• How can science-based approaches prevent emotion-driven decisions?
  • Is fact-based science obviating the need for the precautionary principle?
  • How to distinguish scientific findings from ‘junk’ science?
  • How can the government implement sustainable farming systems?
  • What to do with wrong marketing and misleading advertising of crop protection products?

Farming in 10, 20 and 30 years
Tuesday 21 May, 17:00
  1. Eduardo Cuoco (director of IFOAM EU, International Federation of Organic Agriculture Movements)
  2. Jannes Maes (President of the European Council of Young Farmers)
  3. Rajan Gajaria (Executive Vice President for Corteva Agriscience)
  4. Danny van Quathem (Econopolis Wealth Management)
Potential questions:
  • Which part will your organization play in crop protection in the coming 10, 20 and 30 years?
  • Which changes should be forecasted to farming as triggered by the technology era and weather shifts?
  • Will farming be done by farmers or by big industrial conglomerates?
  • How can we ensure farming stays affordable for future farmers?
  • How will urbanization of rural areas and city farming change the way we produce food?
  • What will limit global food production in the 22nd century and who will produce it?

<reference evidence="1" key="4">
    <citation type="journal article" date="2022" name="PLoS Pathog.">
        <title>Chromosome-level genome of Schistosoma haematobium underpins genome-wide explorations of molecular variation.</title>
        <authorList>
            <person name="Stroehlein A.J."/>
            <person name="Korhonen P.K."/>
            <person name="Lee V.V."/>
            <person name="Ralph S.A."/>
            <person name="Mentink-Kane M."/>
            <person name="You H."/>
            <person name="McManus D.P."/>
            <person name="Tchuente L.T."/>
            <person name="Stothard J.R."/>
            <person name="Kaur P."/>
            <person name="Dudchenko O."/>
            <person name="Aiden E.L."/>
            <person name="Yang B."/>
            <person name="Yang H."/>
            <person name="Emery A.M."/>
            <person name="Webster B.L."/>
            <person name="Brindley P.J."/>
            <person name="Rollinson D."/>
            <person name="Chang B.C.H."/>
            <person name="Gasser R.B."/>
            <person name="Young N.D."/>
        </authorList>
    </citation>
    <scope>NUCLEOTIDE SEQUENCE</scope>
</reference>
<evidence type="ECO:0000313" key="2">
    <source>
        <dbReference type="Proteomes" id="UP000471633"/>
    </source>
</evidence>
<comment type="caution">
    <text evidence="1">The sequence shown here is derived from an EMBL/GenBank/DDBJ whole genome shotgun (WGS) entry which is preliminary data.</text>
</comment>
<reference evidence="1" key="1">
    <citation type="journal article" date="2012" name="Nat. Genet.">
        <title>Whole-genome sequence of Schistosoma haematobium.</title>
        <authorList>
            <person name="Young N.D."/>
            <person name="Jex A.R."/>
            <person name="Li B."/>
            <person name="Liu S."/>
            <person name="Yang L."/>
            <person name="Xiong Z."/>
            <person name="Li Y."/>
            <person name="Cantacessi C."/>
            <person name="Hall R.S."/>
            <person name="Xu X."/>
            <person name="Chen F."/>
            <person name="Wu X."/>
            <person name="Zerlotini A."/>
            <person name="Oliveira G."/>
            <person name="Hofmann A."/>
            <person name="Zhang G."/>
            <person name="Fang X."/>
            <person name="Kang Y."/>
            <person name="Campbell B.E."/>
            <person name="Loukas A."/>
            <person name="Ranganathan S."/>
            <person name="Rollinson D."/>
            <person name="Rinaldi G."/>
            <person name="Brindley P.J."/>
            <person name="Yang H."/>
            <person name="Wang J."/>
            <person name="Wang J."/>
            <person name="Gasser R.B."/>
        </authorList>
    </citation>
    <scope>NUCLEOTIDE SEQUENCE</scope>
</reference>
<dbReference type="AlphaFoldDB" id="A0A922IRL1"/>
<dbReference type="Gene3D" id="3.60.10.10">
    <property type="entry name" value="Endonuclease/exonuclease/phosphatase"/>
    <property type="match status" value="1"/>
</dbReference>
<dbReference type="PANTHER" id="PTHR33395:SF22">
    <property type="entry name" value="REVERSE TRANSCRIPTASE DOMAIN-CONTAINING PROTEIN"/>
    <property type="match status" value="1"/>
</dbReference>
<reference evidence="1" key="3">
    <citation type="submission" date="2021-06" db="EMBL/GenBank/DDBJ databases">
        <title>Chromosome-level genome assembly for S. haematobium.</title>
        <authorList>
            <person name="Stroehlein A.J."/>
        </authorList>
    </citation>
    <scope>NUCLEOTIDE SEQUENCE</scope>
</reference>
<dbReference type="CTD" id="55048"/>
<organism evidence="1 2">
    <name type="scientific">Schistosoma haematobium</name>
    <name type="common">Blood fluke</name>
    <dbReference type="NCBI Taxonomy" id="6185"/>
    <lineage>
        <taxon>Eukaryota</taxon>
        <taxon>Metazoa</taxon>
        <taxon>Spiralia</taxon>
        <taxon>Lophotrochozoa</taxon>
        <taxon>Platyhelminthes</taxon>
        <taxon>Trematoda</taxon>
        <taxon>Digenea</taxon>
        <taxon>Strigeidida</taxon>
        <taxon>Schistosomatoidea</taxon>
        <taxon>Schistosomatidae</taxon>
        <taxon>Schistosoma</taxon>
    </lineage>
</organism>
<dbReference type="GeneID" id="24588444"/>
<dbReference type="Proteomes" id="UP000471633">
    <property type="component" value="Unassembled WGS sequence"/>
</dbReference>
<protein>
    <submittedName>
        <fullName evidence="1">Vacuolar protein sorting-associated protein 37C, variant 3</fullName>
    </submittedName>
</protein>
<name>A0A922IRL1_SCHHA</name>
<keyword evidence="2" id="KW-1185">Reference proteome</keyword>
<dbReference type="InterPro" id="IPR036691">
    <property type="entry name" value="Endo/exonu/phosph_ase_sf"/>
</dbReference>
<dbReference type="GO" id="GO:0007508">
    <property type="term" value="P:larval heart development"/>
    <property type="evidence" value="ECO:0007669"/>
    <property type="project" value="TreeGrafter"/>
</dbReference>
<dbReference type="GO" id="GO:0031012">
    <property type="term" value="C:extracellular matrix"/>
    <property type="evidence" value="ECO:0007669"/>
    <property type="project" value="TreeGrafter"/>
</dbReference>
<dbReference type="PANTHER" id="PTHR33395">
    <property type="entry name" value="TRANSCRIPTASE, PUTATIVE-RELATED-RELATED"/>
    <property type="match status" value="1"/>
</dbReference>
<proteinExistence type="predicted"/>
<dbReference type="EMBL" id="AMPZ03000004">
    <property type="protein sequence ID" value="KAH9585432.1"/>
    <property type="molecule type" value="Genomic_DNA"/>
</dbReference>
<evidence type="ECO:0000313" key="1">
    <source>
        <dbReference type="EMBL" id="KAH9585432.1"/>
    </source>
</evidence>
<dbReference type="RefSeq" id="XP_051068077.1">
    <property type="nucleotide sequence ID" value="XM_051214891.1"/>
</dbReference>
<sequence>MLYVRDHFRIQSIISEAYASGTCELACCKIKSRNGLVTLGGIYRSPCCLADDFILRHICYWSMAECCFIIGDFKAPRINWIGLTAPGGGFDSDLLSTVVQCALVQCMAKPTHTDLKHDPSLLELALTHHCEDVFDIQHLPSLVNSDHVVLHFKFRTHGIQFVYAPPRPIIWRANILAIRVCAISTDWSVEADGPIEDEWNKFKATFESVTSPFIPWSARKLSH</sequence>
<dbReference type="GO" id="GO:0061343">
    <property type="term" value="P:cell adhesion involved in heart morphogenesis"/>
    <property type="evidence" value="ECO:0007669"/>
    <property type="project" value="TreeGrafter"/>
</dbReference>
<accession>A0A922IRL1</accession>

Communication on agro-science to the broad public
Thursday 23 May, 17:00
  1. Dick Veerman (moderator of Foodlog, Dutch platform for news on food, agriculture and society)
  2. Aimee Hood (Science Communicator, Bayer)
  3. Prof. Joost Dessein (Department of Agricultural Economics, Ghent University)
  4. Representative for ‘Sense about Science’ (tba)

Potential questions:
  • Would a clear public understanding of the hazards and risks help with acceptance of modern agrotechnology?
  • Who best communicates agro-science to the public?
  • How to communicate science to public without making it trivial?
  • What is the role of science in agricultural journalism?
  • Can you name some examples of independent and well-known scientists who successfully translated agricultural science to the public? How can we communicate without sensation?

How can the next generation save our food system?
Friday 24 May, 10:00
  1. Yemi Adeyeye (Director of Young Professionals for Agricultural Development YPARD)
  2. Prof. Marc Van Montagu (Plant Biotechnology expert, Ghent University)
  3. Prof. Pieter Spanoghe (Crop Protection expert, Ghent University)
Potential questions:
  • How do we look at agrochemicals, society and economics today?
  • How can we engage youth for agriculture?
  • What should crop protection research focus on in the coming years?